“Been There and Back” (2 Corinthians 1:1-11)

When you are about to go through something very difficult like, say, a complicated surgical procedure, who do find most helpful and comforting in conversation?  Is it the 20-something with stellar health and a beach body, or is it someone who has successfully survived and recovered from your same affliction?

Of course, it is the latter. And why?  Because they know internally and experientially what you are facing. Their reflections make them extra sympathetic and insightful. You feel from them that they know and feel your pain, your fears, etc.  And having survived it and recovered from it, they are able to give you comfort and hope.

As Paul begins his second (inspired, canonical) letter to the Corinthians, he jumps rather quickly into some of the main ideas that he will expand upon throughout.

Few people in church history could ever put together such an extensive list of trials and difficulties as could the Apostle Paul. In this opening greeting, he references some non-specific afflictions that brought him and the others suffering with him to a state of hopelessness. It looked like all was lost. Death appeared to be the only escape.

So what was this experience in Asia that he references just generally?  The commentaries all offer five or more plausible possibilities. And that makes my point. Paul had no shortage of difficult experiences of suffering. Some were personal health struggles, some were with opposition from civil authorities, while other conflicts occurred with false teachers inside the church.

But these experiences, though unpleasant for sure, had purpose in the mind and plan of God.

  • The sufferings made Paul and his co-sufferers dependent upon God, because there was no other resource.
  • These difficulties were marks of their fellowship with Christ in his sufferings … yes, this is par for the course for the Christian.
  • Such painful experiences and comforting deliverances made it possible for Paul to comfort others in their pain.
  • Cumulative experiences of suffering and deliverance give the believer a new level of overarching confidence and hope in future deliverance and in final salvation by a faithful God and Father.
  • The role of the Christian is to trust God and be faithful to stand in prayer for one another as we all battle the difficulties of life in a fallen world.

And in line with that last point, for those of you reading this devotional on the date of its publication – March 13th – would you pray today for one of my very close college friends and baseball teammates, a guy named Dave. He has been battling pancreatic cancer and has successfully advanced to a point of a surgery to remove a tumor. It is a very delicate and complicated surgery of 10-12 hours duration, though he might not be able to survive it. His faith is incredibly strong and he is very upbeat about it. But the whole thing is very intense for his family as well. Thank you everyone!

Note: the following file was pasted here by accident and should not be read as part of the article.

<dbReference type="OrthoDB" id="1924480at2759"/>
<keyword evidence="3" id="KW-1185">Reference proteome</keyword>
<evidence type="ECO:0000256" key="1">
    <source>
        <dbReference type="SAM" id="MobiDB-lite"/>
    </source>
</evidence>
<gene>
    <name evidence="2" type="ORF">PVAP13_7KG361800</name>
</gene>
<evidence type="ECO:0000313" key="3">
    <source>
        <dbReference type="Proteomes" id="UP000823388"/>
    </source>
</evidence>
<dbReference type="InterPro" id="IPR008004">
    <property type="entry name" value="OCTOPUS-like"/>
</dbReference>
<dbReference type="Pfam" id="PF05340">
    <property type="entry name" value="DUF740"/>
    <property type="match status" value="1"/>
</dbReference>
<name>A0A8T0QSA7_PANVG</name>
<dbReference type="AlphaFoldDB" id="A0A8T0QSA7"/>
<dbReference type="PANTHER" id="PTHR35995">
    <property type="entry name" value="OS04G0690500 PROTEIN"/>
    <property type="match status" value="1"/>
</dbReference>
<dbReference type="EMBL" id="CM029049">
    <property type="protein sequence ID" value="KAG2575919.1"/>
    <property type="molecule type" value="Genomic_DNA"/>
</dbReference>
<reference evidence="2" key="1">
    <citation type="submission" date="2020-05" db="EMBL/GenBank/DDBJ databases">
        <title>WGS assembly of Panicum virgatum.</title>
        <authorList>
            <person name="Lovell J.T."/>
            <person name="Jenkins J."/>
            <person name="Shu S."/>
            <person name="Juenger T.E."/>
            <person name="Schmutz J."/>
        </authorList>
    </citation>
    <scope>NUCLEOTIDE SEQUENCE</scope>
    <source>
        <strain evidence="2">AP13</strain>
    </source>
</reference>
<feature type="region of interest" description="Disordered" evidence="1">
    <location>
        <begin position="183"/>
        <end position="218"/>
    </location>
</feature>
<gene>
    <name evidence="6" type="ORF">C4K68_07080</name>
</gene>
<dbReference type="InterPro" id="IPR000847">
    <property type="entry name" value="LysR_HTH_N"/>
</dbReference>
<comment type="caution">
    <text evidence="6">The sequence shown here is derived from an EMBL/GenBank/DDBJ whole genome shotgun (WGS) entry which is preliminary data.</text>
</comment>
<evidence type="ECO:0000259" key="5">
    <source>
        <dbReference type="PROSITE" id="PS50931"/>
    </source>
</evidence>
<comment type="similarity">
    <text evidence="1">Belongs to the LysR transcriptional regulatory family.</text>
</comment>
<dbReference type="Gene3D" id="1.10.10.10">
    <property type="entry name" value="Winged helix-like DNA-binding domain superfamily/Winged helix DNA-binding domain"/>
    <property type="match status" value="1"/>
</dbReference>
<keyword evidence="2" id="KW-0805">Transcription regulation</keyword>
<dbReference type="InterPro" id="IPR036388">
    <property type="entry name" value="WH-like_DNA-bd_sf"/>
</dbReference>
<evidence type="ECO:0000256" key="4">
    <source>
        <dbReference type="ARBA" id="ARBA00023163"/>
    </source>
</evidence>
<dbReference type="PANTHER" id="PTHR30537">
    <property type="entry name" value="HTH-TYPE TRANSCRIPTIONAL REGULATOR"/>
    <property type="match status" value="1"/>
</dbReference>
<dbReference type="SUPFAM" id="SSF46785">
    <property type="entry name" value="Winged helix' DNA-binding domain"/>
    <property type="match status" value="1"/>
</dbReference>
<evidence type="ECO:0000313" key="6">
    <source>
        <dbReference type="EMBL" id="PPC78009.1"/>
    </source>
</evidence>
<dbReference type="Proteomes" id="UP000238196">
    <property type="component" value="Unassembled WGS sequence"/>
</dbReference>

2 Corinthians 1:1 – Paul, an apostle of Christ Jesus by the will of God, and Timothy our brother, To the church of God in Corinth, together with all his holy people throughout Achaia: 2 Grace and peace to you from God our Father and the Lord Jesus Christ.

3 Praise be to the God and Father of our Lord Jesus Christ, the Father of compassion and the God of all comfort, 4 who comforts us in all our troubles, so that we can comfort those in any trouble with the comfort we ourselves receive from God. 5 For just as we share abundantly in the sufferings of Christ, so also our comfort abounds through Christ. 6 If we are distressed, it is for your comfort and salvation; if we are comforted, it is for your comfort, which produces in you patient endurance of the same sufferings we suffer. 7 And our hope for you is firm, because we know that just as you share in our sufferings, so also you share in our comfort.

8 We do not want you to be uninformed, brothers and sisters, about the troubles we experienced in the province of Asia. We were under great pressure, far beyond our ability to endure, so that we despaired of life itself. 9 Indeed, we felt we had received the sentence of death. But this happened that we might not rely on ourselves but on God, who raises the dead. 10 He has delivered us from such a deadly peril, and he will deliver us again. On him we have set our hope that he will continue to deliver us, 11 as you help us by your prayers. Then many will give thanks on our behalf for the gracious favor granted us in answer to the prayers of many.

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About Randy Buchman

I live in Western Maryland, and among my too many pursuits and hobbies, I regularly feed multiple hungry blogs. I played college baseball, coached championship cross country teams at Williamsport (MD) High School, and have been a sportswriter for various publications and online venues. My main profession is as the lead pastor of a church in Hagerstown called Tri-State Fellowship. And I'm active in Civil War history and work/serve at Antietam National Battlefield with the Antietam Battlefield Guides organization. Occasionally I sleep.

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